Chapter

“There Is No Crime for Those Who Have Christ”

Michael Gaddis

in There Is No Crime for Those Who Have Christ

Published by University of California Press

Published in print October 2005 | ISBN: 9780520241046
Published online March 2012 | e-ISBN: 9780520930902 | DOI: http://dx.doi.org/10.1525/california/9780520241046.003.0006
“There Is No Crime for Those Who Have Christ”

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This chapter concentrates on extremist violence, specifically the attacks of ascetic holy men against perceived enemies of the faith. It reviews an ideology of holy violence. It then investigates three particular strands of extremist motivation: desire for martyrdom, righteous anger against God's enemies, and determination to expose the hypocrisies of a corrupt and too-tolerant establishment. The “holy man” derived his spiritual authority from his personal connection to God, a relationship evidenced by his ascetic feats and by miracles. Attacks on paganism served to establish the holy man's authority, emphasizing his spiritual qualifications—his zeal for God, his willingness to martyrdom—and thus laying the groundwork for his status as religious leader. A quest for martyrdom seems to have been a common feature in the early stages of a holy man's career. The language of truth and falsehood defined the Christian holy man.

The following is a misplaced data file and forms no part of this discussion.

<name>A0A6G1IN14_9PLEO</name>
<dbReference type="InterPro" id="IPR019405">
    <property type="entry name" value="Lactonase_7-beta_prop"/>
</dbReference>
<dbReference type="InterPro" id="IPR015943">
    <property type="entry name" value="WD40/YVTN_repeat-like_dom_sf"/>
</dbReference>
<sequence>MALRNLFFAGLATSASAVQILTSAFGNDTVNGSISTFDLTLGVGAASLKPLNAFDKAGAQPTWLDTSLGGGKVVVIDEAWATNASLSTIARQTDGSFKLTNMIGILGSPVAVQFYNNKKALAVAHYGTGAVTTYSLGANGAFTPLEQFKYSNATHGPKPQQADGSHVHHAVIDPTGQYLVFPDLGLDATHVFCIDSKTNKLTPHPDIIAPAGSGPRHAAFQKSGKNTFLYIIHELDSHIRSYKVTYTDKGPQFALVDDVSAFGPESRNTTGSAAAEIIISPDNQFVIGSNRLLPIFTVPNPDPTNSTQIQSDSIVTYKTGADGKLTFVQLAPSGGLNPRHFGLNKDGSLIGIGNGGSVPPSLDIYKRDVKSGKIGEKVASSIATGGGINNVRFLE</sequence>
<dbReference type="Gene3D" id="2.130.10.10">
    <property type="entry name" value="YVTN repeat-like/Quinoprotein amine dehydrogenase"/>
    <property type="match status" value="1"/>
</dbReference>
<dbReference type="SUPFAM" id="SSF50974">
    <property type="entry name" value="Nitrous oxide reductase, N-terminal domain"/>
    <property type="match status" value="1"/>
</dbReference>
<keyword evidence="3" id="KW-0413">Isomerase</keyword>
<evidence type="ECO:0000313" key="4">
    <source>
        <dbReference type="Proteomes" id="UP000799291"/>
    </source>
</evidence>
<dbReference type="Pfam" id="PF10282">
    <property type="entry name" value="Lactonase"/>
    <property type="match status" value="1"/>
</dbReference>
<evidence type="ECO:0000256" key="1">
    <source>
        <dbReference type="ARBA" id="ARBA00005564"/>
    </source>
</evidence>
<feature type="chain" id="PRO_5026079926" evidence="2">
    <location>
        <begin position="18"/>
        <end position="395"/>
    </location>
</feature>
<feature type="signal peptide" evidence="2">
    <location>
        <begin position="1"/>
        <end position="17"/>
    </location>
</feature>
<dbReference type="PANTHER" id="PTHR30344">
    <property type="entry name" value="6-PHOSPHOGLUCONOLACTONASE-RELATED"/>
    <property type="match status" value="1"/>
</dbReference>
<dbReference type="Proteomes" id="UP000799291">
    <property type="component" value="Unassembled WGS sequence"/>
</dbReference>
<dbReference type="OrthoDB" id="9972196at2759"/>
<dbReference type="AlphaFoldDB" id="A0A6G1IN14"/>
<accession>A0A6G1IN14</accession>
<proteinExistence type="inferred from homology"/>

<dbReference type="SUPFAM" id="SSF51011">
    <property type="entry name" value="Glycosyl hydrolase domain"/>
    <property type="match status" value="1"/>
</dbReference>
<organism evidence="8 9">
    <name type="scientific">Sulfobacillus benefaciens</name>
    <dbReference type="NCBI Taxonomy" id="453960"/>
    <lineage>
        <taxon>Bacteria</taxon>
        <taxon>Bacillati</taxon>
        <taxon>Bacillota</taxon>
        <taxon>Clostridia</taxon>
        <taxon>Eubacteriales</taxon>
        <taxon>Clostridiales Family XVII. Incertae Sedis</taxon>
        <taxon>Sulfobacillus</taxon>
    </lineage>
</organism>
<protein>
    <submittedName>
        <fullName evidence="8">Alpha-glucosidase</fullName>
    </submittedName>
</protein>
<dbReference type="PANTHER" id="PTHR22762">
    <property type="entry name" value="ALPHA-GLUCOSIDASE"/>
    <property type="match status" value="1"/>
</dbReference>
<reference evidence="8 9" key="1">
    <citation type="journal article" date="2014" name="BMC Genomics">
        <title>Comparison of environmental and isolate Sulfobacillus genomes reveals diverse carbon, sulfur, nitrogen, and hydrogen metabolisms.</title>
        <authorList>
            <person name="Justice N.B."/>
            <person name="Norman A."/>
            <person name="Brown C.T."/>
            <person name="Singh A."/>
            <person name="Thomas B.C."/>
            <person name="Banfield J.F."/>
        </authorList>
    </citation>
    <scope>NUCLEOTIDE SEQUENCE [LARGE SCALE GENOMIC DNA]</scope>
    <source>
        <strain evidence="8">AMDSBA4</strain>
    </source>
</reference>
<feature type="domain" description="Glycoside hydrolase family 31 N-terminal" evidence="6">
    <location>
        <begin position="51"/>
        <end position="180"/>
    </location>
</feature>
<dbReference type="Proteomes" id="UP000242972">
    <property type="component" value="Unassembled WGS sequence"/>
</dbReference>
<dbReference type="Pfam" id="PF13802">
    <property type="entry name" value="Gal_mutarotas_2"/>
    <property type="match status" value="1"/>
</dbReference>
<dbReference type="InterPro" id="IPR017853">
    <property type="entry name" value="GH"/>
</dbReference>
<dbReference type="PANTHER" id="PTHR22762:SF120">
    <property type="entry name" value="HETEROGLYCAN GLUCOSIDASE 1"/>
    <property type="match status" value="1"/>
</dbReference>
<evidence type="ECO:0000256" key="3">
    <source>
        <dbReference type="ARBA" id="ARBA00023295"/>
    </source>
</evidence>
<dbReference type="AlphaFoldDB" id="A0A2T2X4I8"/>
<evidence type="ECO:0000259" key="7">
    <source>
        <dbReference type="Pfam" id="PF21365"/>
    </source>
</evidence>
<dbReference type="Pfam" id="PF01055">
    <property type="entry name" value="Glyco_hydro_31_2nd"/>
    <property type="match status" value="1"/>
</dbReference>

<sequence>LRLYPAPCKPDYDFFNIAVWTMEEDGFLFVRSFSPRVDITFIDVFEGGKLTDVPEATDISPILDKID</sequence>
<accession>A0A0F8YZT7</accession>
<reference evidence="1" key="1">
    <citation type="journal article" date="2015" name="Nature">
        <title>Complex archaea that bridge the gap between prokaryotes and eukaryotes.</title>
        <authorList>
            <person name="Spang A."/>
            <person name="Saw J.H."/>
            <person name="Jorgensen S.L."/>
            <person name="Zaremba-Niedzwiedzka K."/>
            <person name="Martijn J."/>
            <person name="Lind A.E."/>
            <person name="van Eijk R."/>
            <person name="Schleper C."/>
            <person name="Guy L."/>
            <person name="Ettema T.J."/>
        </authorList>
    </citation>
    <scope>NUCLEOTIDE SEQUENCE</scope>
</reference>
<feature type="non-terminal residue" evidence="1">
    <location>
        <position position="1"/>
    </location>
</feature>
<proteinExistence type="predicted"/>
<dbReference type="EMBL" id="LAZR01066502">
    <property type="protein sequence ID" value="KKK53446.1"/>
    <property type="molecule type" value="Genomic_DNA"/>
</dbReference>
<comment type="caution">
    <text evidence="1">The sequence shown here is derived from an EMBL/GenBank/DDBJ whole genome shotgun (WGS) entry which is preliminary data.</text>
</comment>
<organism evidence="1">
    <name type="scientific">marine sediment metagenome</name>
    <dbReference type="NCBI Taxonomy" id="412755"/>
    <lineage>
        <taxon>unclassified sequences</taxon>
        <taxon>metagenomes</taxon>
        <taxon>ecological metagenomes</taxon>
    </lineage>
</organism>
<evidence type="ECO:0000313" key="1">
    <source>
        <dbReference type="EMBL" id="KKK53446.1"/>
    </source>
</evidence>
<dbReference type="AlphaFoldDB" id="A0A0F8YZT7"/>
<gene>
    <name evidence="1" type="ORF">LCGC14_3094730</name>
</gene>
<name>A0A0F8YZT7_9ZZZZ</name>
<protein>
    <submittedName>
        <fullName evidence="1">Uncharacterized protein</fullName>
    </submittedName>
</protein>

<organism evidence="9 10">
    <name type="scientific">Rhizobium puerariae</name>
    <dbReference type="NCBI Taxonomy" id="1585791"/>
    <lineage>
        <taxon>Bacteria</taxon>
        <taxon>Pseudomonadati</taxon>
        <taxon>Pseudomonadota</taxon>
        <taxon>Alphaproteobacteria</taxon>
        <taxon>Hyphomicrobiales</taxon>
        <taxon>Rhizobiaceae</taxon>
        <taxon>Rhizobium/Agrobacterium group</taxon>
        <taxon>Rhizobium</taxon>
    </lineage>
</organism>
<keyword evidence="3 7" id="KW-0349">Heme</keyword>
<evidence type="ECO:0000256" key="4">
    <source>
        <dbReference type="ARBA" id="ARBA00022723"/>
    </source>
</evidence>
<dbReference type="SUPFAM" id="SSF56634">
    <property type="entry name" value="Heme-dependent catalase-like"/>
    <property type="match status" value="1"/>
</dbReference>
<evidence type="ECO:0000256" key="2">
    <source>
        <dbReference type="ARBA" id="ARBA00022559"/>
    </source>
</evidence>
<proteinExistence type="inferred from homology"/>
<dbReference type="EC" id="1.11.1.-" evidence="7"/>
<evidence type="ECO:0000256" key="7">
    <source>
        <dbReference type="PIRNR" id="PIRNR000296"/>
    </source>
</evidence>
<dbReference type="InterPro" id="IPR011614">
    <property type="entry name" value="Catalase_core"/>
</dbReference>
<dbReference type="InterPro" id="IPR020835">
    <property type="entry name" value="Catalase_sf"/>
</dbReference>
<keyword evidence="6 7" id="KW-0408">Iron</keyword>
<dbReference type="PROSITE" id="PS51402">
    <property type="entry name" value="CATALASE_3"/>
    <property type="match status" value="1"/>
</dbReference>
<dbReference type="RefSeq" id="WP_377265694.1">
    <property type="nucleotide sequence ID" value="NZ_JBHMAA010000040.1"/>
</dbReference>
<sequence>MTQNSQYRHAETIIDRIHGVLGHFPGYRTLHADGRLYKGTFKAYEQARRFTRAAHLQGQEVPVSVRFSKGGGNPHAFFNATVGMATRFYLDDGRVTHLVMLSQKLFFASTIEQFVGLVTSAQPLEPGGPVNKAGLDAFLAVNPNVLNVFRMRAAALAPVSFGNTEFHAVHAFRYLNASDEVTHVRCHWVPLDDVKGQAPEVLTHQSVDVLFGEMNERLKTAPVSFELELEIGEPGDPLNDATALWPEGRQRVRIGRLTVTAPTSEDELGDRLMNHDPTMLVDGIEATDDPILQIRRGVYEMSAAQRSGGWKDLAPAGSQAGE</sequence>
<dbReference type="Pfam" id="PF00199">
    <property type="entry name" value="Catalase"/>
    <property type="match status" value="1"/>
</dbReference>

Keywords: extremist violence; holy violence; holy men; paganism; martyrdom; faith; anger; God's enemies

Chapter.  26997 words. 

Subjects: Greek and Roman Archaeology

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